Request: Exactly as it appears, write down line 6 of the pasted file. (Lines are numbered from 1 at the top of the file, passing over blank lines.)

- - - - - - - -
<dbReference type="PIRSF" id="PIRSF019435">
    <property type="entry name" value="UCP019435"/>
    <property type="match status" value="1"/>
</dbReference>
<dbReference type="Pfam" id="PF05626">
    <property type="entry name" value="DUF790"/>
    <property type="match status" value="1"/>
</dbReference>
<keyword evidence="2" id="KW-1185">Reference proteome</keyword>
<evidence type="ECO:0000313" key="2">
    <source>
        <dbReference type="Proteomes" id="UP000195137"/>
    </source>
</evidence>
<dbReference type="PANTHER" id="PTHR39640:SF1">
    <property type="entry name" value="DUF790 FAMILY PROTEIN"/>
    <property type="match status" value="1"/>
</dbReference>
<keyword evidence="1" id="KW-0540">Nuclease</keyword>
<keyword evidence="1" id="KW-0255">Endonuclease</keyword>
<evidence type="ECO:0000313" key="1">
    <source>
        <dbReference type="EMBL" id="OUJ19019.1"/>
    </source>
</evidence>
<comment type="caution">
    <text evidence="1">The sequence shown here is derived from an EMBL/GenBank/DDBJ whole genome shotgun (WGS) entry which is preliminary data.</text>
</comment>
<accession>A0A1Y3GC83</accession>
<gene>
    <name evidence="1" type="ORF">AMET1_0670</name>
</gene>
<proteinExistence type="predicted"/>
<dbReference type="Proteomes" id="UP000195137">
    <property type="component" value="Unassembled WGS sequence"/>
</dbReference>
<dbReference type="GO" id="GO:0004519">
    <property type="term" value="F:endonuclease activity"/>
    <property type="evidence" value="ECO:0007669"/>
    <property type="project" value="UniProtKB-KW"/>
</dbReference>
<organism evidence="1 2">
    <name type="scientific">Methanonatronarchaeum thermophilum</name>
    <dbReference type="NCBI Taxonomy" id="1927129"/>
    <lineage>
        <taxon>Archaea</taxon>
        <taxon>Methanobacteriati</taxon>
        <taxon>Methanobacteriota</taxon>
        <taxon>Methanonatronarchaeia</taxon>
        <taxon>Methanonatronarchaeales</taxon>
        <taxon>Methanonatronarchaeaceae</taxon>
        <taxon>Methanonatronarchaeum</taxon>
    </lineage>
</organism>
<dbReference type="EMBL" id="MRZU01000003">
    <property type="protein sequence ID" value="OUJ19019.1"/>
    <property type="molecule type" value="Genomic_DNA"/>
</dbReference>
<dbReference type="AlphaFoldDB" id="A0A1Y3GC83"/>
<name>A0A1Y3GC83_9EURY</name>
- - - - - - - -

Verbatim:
    <property type="entry name" value="DUF790"/>